So how do we change barrels and calibres? Take off the scope, open the bolt and push down on the release catch (rear left) of the receiver and pull the bolt out. With the T-key provided, undo the two captive nuts in the under side of the forend (in front of mag well) and the barrel will lift up and off.
The bolt head is removed by pulling the de-cocker lever over the left and keeping pressure on it and at the same time push the bolt head up and out of the body. If you’re smart you’ll pick calibres that use the same case head, as you won’t have to buy other bolt heads. For example 22-250 Rem is the same as 243/270/308 Win and 30-06 and also 8.5x63mm. These last two can also use the same magazine. Mauser’s web site shows all this information to help you make your choices.
On reassembly of the barrel you don’t have to torque the screws down to a certain setting, just tighten up normally and that is enough. As I said, once you’ve zeroed a scope to a barrel there is no perceptible loss or shift of zero, which was one of my initial concerns. So confident am I now that if I’m out for some foxing then want to shoot a deer, I just swap the calibres and scopes and carry on. To illustrate this I zeroed the 30-06 barrel/Swarovski Z6i in the UK prior to my Bulgaria trip. When I arrived and as a matter of course I checked the zero and the gun was still shooting 1 ½” high @ 100 yards as I had set it on the range a week before…
De-cock or Not?
The de-cocker is a multi functional control, which is operated by the firing hand thumb. It’s well placed at the rear of the bolt but requires a bit of effort to push due to the nature of what it does. It allows you to chamber the first round but not cock the action, this is done by pushing it all the way to the left then cycling the bolt. To ready the gun just push it all the way to the right, where it will remain and re-cock every time you fire and cycle the action. At any time you can de-cock by pressing in on the lug at the base of the bolt and letting the lever swing over to the left. As can be seen, this also offers a high degree of safety for unloading drills and negotiating obstacles.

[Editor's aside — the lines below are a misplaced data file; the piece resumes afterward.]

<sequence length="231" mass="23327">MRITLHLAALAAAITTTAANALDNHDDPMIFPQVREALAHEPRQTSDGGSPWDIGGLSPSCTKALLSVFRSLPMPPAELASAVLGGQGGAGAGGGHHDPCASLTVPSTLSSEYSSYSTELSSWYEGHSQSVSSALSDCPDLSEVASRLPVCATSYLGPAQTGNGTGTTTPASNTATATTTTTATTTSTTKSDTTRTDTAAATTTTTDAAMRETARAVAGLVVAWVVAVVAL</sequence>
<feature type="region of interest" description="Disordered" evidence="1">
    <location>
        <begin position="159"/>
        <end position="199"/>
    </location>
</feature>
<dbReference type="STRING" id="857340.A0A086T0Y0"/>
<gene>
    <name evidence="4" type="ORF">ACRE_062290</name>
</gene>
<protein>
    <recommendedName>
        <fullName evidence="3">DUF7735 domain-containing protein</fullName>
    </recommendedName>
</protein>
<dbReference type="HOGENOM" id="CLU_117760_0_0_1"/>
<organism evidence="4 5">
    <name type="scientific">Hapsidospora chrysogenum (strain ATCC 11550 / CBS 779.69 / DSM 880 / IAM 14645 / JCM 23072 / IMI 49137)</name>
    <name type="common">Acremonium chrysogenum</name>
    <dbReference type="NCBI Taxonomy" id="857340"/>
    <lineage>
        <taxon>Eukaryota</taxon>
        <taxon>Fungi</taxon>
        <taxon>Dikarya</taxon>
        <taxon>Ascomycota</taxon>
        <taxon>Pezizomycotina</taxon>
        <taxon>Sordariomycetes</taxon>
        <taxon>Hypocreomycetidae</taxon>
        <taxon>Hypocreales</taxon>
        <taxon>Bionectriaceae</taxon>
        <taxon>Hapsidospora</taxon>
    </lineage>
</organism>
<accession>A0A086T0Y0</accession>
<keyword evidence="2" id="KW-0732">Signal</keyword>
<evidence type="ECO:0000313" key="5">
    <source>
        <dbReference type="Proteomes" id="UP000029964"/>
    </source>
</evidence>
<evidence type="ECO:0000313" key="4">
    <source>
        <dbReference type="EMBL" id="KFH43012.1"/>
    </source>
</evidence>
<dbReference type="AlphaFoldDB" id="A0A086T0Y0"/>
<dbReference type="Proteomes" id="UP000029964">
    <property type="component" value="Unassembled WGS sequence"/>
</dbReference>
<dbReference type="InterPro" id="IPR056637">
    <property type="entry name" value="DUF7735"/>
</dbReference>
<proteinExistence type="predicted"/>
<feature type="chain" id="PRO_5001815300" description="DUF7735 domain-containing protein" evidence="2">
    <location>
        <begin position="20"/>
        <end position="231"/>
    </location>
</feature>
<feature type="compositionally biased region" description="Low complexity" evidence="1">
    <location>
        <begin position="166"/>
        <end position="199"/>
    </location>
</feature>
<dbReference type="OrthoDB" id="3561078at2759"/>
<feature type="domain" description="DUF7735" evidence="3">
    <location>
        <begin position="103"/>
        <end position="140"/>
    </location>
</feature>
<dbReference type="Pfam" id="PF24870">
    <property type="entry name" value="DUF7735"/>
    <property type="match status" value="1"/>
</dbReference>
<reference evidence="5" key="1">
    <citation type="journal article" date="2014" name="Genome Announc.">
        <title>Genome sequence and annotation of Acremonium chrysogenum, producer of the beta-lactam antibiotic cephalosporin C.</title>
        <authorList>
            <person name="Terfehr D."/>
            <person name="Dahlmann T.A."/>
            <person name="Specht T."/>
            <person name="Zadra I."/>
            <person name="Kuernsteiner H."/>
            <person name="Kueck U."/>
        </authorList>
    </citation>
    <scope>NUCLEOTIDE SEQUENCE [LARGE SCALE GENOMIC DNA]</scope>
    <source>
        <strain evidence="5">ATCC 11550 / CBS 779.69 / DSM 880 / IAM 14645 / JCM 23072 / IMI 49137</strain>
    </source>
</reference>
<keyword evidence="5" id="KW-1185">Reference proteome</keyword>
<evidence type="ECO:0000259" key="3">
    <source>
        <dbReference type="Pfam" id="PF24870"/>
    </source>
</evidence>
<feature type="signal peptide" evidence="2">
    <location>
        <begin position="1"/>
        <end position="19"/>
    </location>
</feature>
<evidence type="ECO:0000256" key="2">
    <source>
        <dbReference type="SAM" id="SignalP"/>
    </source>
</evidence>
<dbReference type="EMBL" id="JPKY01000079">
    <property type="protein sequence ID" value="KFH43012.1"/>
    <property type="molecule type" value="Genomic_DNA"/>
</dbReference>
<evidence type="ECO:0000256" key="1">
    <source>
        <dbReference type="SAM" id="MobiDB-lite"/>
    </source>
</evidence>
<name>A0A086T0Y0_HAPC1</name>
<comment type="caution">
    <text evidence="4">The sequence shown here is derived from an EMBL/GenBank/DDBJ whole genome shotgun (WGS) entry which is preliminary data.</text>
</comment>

Being a bit different, as opposed to the more accepted US-style safeties, I initially found myself forgetting it was there and going for the shot only to realise the action was not ready. This was only a matter of familiarisation, but I would say that the movement of going from de-cocked to cocked is slightly slower than a conventional safety catch on a Remy 700.
One nice aspect of the rifle is Mauser’s carry case, which will accept the stock/action, two barrels, two scopes with mounts, two bolt heads, the bolt, extra magazine and any tools you need. All this in a compact package with three combination locks for security. It has stood up to some tough testing by me and in real time the treatment of airport baggage handlers. However, for dual calibre field use I am getting a soft case made up that will take the barrel/moderator, spare mag, bolt head and scope. This is not a Mauser option, but it struck me as a good idea.
The M 03 is not a cheap rifle at £1300+ , plus you have to add to this at least one scope mount – two is better and though the carry case is not mandatory if you hunt overseas I would recommend it. This initial outlay might seem a lot when compared to the average of £600-700 you would pay for a US make, but often as not you are going to get it re-stocked or bedded for best performance, which will add £400-600 to the cost.
A full calibre change barrel, bolt head and magazine for the M 03 costs £580, which is about the price of a cheaper gun. However, to put that into perspective, I had my Winchester Model 70 in 270 WSM, which cost about £500 converted to a 300 WSM, as follows: re-barrel £500, new synthetic stock £450, bedding and action job £250, total less base rifle - £1200. To do this for the M 03 would cost under £600 or £820 if you threw in a scope mount. Plus the change over takes minutes and not months waiting for your gunsmith to do it… I suppose it’s really about perception and whether you want lots of different rifles or just one with barrels etc. to suit. After years of going down the former route, I now find the latter far more practical, as I have one common chassis that I like and trust and it’s just a matter of mixing and matching calibres/optics to suit!
The M 03 comes across to me as a solid, tough, accurate and well made hunter, which will get the job done again and again, which has been my experience since I have been using it. I have recently come back from Bulgaria where the 03 in 30-06 guise dropped a very good fallow buck at 200 yards. I suppose I feel about the Mauser the same way I did about my old Riflecraft 308 LSR. Gone now, it was one of those guns that just shot so well and you knew you could pull it off the rack and it would do what was required without question. I have missed the LSR but now the M 03 has taken its place and I can’t see that changing for many years - if ever…
Name Mauser M 03 Extreme
Rifle one calibre £1305 wood stock £1380
Barrel £380, Solid £540
Bolt head £110
Scope mount £220